Marius von Mayenburg
Young Vic

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John Heffernan and Jenna Augen in Nachtland Credit: Ellie Kurttz
Jane Horrocks, John Heffernan, Angus Wright, Jenna Augen, Dorothea Myer-Bennett in Nachtland Credit: Ellie Kurttz
John Heffernan, Dorothea Myer-Bennett, Jenna Augen, Jane Horrocks, Angus Wright in Nachtland Credit: Ellie Kurttz
Angus Wright in Nachtland Credit: Ellie Kurttz
Gunnar Cauthery in Nachtland Credit: Ellie Kurttz
Angus Wright, John Heffernan, Dorothea Myer-Bennett in Nachtland Credit: Ellie Kurttz

Nachtland, night space, possibly interpreted as the dark cloud of history, or dark human nature, or both, one the legacy of the other. It’s a scathing satire, which sugars the pill, but the timely dialogues are accusatory, angry, devious, as the past informs the present. Little new there, but its convenient fiction engages me because of Patrick Marber’s fine production.

Siblings Nicola (Dorothea Myer-Bennett) and Philipp (John Heffernan) are emptying their late father’s house (looks pretty rickety, more of a barn, in Anna Fleischle’s design). It’s the backcloth to a bare stage littered with junk, which the cast are clearing up before the play proper starts.

They find a small painting wrapped in brown paper. Frame by Samuel Morgenstern (Jewish name), a “sepia and brown” painting by “A dot Hiller” or it could be Hitler. That throws the cat amongst the pigeons. Philipp’s wife Judith is Jewish. Nicola’s husband Fabian cuts his thumb opening the frame and succumbs to “tinnitus”… no, to “tetanus”. Gunnar Cauthery decline is a bit of physical comedy distraction.

Judith (Jenna Augen), described by Nicola as “biographically prejudiced”, wants to burn it, after all the Nazis burned her people, but they burned art, too. The siblings want to make money from it, buy a house maybe. Philipp tries to placate Judith with a charity, maybe Jewish, donation. A specialist is called in, “Dr Evamaria Günther… granddaughter of Dr Alfred Günther… responsible for collecting and cataloguing Adolf Hitler’s paintings in the NSDAP archive”. Jane Horrocks plays her up to the parodic hilt.

Evamaria finds a buyer, but they need provenance. This is where the skeletons come tumbling out of the closet: the siblings’ grandmother Grete was a party member, but then everyone was in the thirties. She had an affair with Martin Bormann, Hitler’s private secretary. “All Nazis were romantics.” They find letters in the bin to prove it. The price goes up. The buyer, a rich louche decadent, Kahl (means bald), played with agile delight by beautifully coiffed Angus Wright (I see his devilish Koroviev in Complicite’s Master and Margarita), wants it, weeps when he sees it, and to prove he is not a racist makes a pass at Judith.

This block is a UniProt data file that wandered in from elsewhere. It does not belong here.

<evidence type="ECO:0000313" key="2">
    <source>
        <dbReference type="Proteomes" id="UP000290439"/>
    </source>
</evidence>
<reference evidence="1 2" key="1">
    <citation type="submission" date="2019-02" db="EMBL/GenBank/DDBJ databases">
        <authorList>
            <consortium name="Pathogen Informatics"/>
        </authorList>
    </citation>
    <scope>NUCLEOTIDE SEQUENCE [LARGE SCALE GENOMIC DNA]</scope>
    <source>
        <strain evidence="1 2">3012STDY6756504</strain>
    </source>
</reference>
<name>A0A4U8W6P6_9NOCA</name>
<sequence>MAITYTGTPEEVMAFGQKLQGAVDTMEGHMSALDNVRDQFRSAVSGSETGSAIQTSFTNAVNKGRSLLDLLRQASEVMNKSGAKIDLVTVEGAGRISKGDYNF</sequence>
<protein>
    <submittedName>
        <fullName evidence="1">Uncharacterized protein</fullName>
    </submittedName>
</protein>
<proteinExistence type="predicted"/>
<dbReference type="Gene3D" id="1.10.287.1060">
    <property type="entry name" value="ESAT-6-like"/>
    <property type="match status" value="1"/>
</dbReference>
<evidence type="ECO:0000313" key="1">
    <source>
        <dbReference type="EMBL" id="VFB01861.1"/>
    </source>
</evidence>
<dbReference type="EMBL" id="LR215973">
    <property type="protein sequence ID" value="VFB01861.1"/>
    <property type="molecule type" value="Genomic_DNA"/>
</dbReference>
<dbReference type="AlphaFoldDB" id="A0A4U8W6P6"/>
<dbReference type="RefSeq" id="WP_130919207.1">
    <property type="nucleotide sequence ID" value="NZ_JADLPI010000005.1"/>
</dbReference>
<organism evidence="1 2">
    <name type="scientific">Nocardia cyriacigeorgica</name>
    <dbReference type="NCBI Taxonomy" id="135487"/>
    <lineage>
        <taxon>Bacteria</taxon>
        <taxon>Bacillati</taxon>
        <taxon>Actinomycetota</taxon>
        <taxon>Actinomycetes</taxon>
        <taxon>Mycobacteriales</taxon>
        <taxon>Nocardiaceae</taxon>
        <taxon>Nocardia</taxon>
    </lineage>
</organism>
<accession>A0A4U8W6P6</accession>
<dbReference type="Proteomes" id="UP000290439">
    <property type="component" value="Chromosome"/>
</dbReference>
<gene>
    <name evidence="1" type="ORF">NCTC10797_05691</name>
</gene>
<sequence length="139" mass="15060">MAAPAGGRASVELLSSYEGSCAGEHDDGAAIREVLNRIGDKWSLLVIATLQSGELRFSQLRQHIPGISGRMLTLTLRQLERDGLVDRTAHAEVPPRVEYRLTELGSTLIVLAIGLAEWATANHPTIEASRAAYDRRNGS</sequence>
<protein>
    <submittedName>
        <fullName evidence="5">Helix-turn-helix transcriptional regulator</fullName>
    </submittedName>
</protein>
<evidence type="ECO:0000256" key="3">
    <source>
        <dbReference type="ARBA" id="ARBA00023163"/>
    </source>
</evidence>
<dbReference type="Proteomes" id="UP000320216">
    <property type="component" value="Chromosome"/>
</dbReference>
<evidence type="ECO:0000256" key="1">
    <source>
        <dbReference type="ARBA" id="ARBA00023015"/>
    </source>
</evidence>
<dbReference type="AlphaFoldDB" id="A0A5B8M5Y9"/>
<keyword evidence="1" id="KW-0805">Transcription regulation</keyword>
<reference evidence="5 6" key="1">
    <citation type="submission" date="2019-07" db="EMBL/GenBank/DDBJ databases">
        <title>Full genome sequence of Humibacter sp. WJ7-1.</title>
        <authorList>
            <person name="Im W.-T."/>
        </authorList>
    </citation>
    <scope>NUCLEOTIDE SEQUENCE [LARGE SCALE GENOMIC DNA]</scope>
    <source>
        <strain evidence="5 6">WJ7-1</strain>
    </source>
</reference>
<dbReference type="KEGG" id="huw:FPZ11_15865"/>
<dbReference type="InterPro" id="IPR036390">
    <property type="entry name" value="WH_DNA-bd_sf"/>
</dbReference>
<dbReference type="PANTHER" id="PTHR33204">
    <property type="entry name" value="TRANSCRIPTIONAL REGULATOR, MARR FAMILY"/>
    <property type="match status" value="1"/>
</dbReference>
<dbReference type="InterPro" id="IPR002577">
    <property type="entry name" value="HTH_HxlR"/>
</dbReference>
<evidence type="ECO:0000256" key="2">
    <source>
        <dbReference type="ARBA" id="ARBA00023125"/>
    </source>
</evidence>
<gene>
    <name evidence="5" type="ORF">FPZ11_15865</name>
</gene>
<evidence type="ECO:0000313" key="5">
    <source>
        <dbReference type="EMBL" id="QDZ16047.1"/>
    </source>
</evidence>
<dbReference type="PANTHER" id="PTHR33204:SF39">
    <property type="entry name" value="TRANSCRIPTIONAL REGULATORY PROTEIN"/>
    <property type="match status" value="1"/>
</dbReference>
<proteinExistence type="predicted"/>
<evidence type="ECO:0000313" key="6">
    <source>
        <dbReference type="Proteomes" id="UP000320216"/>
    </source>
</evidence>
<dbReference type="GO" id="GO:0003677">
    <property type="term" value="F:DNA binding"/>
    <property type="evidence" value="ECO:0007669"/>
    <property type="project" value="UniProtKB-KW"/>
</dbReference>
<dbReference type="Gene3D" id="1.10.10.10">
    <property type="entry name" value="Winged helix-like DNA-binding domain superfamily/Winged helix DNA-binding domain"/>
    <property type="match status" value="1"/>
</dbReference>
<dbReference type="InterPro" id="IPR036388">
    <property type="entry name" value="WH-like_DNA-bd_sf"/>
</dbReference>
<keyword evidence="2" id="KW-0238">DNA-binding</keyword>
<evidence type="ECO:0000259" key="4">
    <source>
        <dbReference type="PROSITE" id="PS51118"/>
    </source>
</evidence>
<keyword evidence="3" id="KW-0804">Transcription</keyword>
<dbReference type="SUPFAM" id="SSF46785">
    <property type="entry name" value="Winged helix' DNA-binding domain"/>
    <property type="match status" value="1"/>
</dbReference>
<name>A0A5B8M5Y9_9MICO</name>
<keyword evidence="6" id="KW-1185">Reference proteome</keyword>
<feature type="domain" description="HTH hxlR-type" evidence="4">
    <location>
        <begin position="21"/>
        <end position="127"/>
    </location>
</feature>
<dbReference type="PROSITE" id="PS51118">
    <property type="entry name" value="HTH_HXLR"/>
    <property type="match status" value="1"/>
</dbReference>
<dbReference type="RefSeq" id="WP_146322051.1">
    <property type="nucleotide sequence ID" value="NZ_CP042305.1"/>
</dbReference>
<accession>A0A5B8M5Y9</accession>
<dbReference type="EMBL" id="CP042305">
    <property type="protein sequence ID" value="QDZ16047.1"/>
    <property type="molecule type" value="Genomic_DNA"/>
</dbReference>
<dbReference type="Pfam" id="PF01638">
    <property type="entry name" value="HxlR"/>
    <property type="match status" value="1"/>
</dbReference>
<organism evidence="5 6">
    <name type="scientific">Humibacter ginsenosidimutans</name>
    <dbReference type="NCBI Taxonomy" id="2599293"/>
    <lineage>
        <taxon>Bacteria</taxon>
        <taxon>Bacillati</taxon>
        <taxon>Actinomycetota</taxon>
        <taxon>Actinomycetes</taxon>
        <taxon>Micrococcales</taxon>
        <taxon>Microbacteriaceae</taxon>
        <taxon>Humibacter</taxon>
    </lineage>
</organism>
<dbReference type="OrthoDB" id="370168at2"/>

The Jewish question rages, with Kahl listing the famous men from centuries past who were anti-Semites, some you’ll know, some will surprise, the list is historically long and international. Voltaire apparently thought “‘the Jewish nation’” “‘the most contemptible the world has ever seen’”. This is dynamite.

And so it goes, the civilised veneer is very thin. As we know, post WW2, many Nazis slipped quietly out of the limelight. Their DNA and influence remains even when families have married out. But can’t we separate the art from the artist or the regime? Whom do we cancel? It’s a glaring issue of today in several global spheres.

This is the “smoke and mirrors” moral dilemma Marius von Mayenburg’s Nachtland delivers with direct address to the audience. There are some zingers, especially in Evamaria’s caricature German, channeling AfD perhaps: “where would we be if we accuse everyone who admires Hitler of being a Nazi?” Judith counters with “today’s anti-Semitism against Israel wouldn't exist without Nazi Germany. It was a Germanic export hit”.

And so on. The family falls apart. The ring Philipp gave Judith, his grandmother Grete’s is inscribed with MB—for Margarete and her first husband Bruno—or a gift from Martin Bormann—is now tainted (Gift in German means poison). Judith gives it back. Philipp gives it to his sister as they succumb to incestuous masturbation (there is an intimacy director), whilst Judith is locked in the bathroom.

A bad move—she does a Bansky or a Chapman brothers on the painting. The Jewish frame is still OK—Hitler did not save his framer from his Juden fate—but his frame survives. And then… spoiler alert… Luise arrives. Luise was the last word on the father’s lips. We are primed for this in the first few minutes, but don't absorb it. Like Gogol’s government inspector, the mysterious real owner arrives.

Gogol, Bulgakov, Brecht—the clues are there: in the text and subtext, in Marber’s subtle pacing, in the Adam Cork’s music score and sound design. Nachtland, which premièred at the Schaubühne December 2022, plays for 1 hour 40 minutes with no interval on a thrust stage.

A mix of naturalism and magic realism, the actors are excellent, even poor Gunnar Cauthery, who is an expedient device. His wife forgets about him, as he vanishes off the scene. Metaphors, political, philosophical and personal…

No hard programmes, but you can buy the text. And here is the online warning for the delicate: “this show contains themes of racism; themes and instances of antisemitism; references to the Holocaust; references to the Israel-Palestine conflict and history; references to Nazi influence in Israel and Palestine; references to the death of a parent; description of injury and moments where blood is onstage; strong language including explicit sexual language; sexual content, including partial nudity, masturbation, and scenes involving incest; Nazi gestures including Nazi salutes; brief allusions to non-consent / rape; sexism.” And more… will this attract or detract?

Reviewer: Vera Liber

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